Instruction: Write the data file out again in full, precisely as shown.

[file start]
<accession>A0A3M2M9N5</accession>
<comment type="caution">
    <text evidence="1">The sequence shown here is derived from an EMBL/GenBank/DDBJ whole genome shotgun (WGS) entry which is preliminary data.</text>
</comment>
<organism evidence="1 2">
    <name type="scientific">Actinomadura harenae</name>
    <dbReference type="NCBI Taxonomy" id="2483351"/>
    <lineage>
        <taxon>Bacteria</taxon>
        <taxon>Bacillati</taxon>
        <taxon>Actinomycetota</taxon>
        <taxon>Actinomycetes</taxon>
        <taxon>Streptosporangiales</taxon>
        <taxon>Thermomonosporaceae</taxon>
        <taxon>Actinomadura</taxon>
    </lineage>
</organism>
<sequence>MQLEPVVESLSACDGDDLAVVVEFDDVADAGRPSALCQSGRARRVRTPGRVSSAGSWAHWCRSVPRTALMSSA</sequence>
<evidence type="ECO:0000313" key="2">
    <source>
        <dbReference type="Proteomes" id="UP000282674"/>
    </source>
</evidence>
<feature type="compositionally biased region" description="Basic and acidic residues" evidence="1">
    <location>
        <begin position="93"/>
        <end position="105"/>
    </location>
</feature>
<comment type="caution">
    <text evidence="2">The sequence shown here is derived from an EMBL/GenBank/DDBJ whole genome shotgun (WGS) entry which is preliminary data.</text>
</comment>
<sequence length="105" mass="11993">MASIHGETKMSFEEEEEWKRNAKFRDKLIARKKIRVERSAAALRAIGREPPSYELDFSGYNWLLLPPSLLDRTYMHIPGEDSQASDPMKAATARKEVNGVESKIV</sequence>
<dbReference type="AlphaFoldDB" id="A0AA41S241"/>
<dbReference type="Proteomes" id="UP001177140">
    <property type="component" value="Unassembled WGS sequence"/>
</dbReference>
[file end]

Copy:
<accession>A0A3M2M9N5</accession>
<comment type="caution">
    <text evidence="1">The sequence shown here is derived from an EMBL/GenBank/DDBJ whole genome shotgun (WGS) entry which is preliminary data.</text>
</comment>
<organism evidence="1 2">
    <name type="scientific">Actinomadura harenae</name>
    <dbReference type="NCBI Taxonomy" id="2483351"/>
    <lineage>
        <taxon>Bacteria</taxon>
        <taxon>Bacillati</taxon>
        <taxon>Actinomycetota</taxon>
        <taxon>Actinomycetes</taxon>
        <taxon>Streptosporangiales</taxon>
        <taxon>Thermomonosporaceae</taxon>
        <taxon>Actinomadura</taxon>
    </lineage>
</organism>
<sequence>MQLEPVVESLSACDGDDLAVVVEFDDVADAGRPSALCQSGRARRVRTPGRVSSAGSWAHWCRSVPRTALMSSA</sequence>
<evidence type="ECO:0000313" key="2">
    <source>
        <dbReference type="Proteomes" id="UP000282674"/>
    </source>
</evidence>
<feature type="compositionally biased region" description="Basic and acidic residues" evidence="1">
    <location>
        <begin position="93"/>
        <end position="105"/>
    </location>
</feature>
<comment type="caution">
    <text evidence="2">The sequence shown here is derived from an EMBL/GenBank/DDBJ whole genome shotgun (WGS) entry which is preliminary data.</text>
</comment>
<sequence length="105" mass="11993">MASIHGETKMSFEEEEEWKRNAKFRDKLIARKKIRVERSAAALRAIGREPPSYELDFSGYNWLLLPPSLLDRTYMHIPGEDSQASDPMKAATARKEVNGVESKIV</sequence>
<dbReference type="AlphaFoldDB" id="A0AA41S241"/>
<dbReference type="Proteomes" id="UP001177140">
    <property type="component" value="Unassembled WGS sequence"/>
</dbReference>